As the top chart shows, both the household and establishment surveys of jobs are telling the same story: the number of jobs continues to expand at a fairly steady pace. The unemployment rate is still very high (it would be higher still if millions of discouraged workers had not given up looking for a job), and economic growth is sluggish, but nevertheless, a little more than 3 million private sector jobs have been created in the past two years. Moreover, as with a lot of recent data releases, there is no sign in today's report of any emerging weakness.
The pace of job creation is not a strong as it should be to keep pace with the growth of the working age population and reabsorb those laid off in the past, but the economy is creating private sector jobs at about a 1.7% annualized pace, which translates into roughly 160K new jobs per month. December was a bit stronger than that, with 212K new jobs reported—more than the 178K expected, but not as much as the 325K new jobs found in the ADP survey reported yesterday. At this rate of job creation, the economy is perfectly capable of growing at a 3-4% pace (~1.7% growth in jobs plus ~2% growth in productivity).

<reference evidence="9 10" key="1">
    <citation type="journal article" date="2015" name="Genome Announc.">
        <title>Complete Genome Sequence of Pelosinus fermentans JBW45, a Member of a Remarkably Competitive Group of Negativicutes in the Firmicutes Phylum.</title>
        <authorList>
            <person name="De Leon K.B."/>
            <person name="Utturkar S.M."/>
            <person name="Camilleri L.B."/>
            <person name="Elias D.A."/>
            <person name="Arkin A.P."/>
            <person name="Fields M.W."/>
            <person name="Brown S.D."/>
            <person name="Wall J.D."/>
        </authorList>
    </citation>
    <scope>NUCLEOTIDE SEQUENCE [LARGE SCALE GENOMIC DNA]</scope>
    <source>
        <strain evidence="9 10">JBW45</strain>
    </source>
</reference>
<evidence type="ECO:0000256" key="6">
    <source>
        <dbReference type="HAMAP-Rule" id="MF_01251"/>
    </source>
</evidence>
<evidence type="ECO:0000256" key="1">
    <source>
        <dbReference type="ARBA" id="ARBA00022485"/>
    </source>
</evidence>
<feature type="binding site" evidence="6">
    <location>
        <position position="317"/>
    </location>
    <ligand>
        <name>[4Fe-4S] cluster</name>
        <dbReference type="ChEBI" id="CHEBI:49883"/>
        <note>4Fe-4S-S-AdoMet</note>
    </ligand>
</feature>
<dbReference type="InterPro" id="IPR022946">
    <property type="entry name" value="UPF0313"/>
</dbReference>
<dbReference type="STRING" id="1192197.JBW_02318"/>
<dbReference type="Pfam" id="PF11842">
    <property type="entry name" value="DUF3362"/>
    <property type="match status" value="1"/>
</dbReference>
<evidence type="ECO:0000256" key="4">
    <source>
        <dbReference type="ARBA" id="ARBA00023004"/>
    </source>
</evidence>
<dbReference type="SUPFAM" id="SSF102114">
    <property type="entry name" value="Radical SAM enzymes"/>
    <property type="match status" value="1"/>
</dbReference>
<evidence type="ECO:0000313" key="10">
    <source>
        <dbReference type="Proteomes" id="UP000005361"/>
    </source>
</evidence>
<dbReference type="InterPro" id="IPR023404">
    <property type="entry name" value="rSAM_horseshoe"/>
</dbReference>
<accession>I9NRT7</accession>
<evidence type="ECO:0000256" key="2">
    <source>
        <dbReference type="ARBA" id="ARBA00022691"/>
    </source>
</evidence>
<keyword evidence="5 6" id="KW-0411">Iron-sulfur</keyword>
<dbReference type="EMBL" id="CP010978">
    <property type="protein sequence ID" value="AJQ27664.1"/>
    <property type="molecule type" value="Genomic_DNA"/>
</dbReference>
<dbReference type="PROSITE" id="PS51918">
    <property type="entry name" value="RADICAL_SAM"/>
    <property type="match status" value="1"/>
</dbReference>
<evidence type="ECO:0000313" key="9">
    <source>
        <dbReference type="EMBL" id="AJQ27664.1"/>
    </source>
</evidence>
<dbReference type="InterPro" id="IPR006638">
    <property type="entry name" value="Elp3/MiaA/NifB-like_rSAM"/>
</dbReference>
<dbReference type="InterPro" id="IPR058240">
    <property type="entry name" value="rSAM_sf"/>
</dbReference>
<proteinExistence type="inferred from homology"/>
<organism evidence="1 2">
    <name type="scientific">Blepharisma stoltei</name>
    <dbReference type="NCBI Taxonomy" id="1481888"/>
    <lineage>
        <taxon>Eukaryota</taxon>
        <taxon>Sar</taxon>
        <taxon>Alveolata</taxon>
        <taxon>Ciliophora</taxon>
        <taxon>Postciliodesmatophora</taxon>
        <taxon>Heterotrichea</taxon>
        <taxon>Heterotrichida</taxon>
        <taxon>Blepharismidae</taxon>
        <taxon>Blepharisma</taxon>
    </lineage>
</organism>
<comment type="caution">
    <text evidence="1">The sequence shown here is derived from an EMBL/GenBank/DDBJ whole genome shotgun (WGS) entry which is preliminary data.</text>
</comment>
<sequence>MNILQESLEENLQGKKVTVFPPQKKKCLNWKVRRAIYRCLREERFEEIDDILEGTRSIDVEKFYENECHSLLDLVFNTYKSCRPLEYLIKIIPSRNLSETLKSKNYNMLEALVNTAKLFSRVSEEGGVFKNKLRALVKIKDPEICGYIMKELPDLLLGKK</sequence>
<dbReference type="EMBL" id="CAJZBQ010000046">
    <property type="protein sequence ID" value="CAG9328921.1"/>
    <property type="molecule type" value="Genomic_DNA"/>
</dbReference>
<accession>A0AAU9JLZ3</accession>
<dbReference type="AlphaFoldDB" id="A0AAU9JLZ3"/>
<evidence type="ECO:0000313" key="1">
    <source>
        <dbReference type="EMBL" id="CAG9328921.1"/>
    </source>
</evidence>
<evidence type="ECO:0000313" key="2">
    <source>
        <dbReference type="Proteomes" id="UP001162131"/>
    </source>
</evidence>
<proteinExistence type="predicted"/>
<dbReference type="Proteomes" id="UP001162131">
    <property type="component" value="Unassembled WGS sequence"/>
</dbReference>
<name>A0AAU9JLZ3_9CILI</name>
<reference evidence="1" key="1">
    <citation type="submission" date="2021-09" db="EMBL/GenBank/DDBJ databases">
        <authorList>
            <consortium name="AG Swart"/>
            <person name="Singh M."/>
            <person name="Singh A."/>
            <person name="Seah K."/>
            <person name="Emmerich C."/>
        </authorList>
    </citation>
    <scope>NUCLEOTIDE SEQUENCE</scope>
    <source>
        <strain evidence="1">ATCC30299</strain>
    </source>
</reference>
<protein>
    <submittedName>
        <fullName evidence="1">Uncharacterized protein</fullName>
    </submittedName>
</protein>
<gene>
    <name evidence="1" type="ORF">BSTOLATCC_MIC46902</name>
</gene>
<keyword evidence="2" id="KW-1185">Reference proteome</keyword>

It is encouraging to see that the public sector workforce continues to shrink, since it had grown much more than the private sector over the past decade. It's also comforting to see that growth in government spending has slowed to a crawl (up only 2.7% in the past year), as that has resulted in some important shrinkage in the size of government relative to the economy. As the public sector continues shrinking its body count and its spending relative to GDP, this returns resources to the more productive private sector and should allow stronger overall growth in the future.